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    1. Passage inspired by Don't Take the Girl.

      "If you do what I tell you to, there won't be any harm," the gunman hissed and grabbed Melissa by the arm.

      I pulled out my wallet, "Here, take it. Leave her alone! Please!"

      "I don't WANT money," he yanked her out of the seat, while she screamed and trembled.

      "Take my car or my phone. Anything! Take my life instead!"

      He pointed the gun at me, "Be quiet, you. Kelsey, tell him to shut up!"

      "Kelsey?" I cried.

      The man stared at me, then Melissa, and his face contorted, "I'm so sorry. It was all ... a mistake ... but where ... then where ... where'd she go?"

      He broke down into tears.

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  5. Oooh. I posted that as a reply. Totally unintentional.

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    1. It's fine, I do stuff like that all the time. :)

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  6. Tessa, thank you so much for hosting these prompts they are so much fun to do.
    Here is my entry, using the picture. :-)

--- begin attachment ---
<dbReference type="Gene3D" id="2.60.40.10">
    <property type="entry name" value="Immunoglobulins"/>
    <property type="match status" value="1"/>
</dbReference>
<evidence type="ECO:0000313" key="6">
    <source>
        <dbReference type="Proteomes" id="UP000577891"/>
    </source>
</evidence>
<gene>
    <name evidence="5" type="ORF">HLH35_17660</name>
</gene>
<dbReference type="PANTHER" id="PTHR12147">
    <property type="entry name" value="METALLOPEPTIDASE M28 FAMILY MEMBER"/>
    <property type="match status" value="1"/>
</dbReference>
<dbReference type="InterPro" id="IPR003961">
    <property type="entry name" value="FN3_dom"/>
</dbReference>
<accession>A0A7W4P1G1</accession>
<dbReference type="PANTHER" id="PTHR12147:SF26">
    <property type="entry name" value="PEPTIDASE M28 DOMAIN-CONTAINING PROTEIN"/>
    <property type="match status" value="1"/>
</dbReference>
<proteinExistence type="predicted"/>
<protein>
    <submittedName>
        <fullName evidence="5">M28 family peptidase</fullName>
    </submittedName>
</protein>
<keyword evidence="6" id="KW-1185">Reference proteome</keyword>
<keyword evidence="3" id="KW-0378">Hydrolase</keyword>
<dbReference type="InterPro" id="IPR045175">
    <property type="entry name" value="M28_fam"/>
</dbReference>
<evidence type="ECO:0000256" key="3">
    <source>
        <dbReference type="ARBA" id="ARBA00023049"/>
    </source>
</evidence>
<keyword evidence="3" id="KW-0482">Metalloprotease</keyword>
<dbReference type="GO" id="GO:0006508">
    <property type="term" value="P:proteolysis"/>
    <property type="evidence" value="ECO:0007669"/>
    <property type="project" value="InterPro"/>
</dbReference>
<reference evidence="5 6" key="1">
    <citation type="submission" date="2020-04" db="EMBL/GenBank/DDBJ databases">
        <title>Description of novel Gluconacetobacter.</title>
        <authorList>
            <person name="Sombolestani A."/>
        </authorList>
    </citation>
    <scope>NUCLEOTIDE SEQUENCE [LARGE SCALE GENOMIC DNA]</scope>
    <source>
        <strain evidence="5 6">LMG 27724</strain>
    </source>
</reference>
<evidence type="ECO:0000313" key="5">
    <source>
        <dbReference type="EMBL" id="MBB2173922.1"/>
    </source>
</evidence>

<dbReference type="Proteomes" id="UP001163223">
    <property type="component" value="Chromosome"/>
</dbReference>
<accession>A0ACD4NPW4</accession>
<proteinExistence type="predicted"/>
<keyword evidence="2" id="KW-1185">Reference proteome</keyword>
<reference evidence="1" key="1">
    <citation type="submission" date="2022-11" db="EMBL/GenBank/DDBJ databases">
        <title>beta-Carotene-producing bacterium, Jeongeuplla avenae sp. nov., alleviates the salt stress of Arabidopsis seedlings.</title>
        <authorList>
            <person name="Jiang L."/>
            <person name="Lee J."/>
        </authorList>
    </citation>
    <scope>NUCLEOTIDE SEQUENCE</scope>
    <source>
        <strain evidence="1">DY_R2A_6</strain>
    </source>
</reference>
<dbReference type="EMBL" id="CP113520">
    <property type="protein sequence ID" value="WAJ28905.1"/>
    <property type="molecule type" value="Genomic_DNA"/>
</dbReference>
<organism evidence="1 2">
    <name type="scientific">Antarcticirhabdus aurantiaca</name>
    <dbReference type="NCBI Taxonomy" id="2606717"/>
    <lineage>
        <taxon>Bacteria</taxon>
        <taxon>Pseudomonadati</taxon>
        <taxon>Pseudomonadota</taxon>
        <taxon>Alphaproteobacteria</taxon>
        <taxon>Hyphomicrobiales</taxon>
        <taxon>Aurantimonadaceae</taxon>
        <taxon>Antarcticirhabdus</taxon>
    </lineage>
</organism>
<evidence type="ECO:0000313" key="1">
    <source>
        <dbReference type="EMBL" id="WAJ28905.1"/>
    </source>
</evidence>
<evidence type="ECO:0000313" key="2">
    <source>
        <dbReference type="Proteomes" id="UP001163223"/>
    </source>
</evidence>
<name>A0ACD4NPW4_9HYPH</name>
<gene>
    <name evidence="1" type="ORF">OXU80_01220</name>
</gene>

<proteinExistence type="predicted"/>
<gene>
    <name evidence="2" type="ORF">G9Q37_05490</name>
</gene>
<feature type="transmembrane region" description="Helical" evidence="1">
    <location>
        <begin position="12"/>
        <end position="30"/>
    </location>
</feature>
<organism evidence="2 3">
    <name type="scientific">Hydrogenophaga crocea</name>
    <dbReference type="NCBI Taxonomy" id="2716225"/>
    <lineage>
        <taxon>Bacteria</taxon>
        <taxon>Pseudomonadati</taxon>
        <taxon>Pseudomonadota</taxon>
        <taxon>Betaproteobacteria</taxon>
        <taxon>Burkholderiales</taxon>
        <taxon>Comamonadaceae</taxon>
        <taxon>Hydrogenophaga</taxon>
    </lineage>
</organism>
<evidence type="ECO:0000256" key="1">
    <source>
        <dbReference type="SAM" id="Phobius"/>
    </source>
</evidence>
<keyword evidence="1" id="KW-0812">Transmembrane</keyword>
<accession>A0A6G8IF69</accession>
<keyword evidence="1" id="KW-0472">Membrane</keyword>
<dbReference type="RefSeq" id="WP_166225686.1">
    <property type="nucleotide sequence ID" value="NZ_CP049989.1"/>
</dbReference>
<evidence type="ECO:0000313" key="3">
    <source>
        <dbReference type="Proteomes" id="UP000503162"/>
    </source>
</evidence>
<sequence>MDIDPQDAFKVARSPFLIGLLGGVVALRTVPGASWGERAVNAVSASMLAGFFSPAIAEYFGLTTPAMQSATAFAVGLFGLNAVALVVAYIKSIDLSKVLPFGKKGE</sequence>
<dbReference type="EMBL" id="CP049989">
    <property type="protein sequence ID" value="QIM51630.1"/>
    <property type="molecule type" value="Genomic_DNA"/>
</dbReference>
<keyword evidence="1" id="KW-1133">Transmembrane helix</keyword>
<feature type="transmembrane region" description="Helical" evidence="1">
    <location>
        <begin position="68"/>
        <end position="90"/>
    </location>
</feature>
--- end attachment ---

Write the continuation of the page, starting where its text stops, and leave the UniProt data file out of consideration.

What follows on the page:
http://mary.burroughstribe.com/2014/02/11/mondays-minute/

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  7. I think next week's writing prompt should be, "I never thought my sister would do this to me."

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  8. I just had to do the picture; my favorite way to be inspired, ever!

    It was one of the last warm days of Indian summer. I still remember it so clearly. Sophie had been the one to suggest we ride the trails together, up through the woods that we spent most of our childhood playing in. Cara had quickly seconded the plan. It took some convincing, but eventually we even got Benjamin to agree to the idea, instead of spending the day locked up in his books like the nerdy genius he was.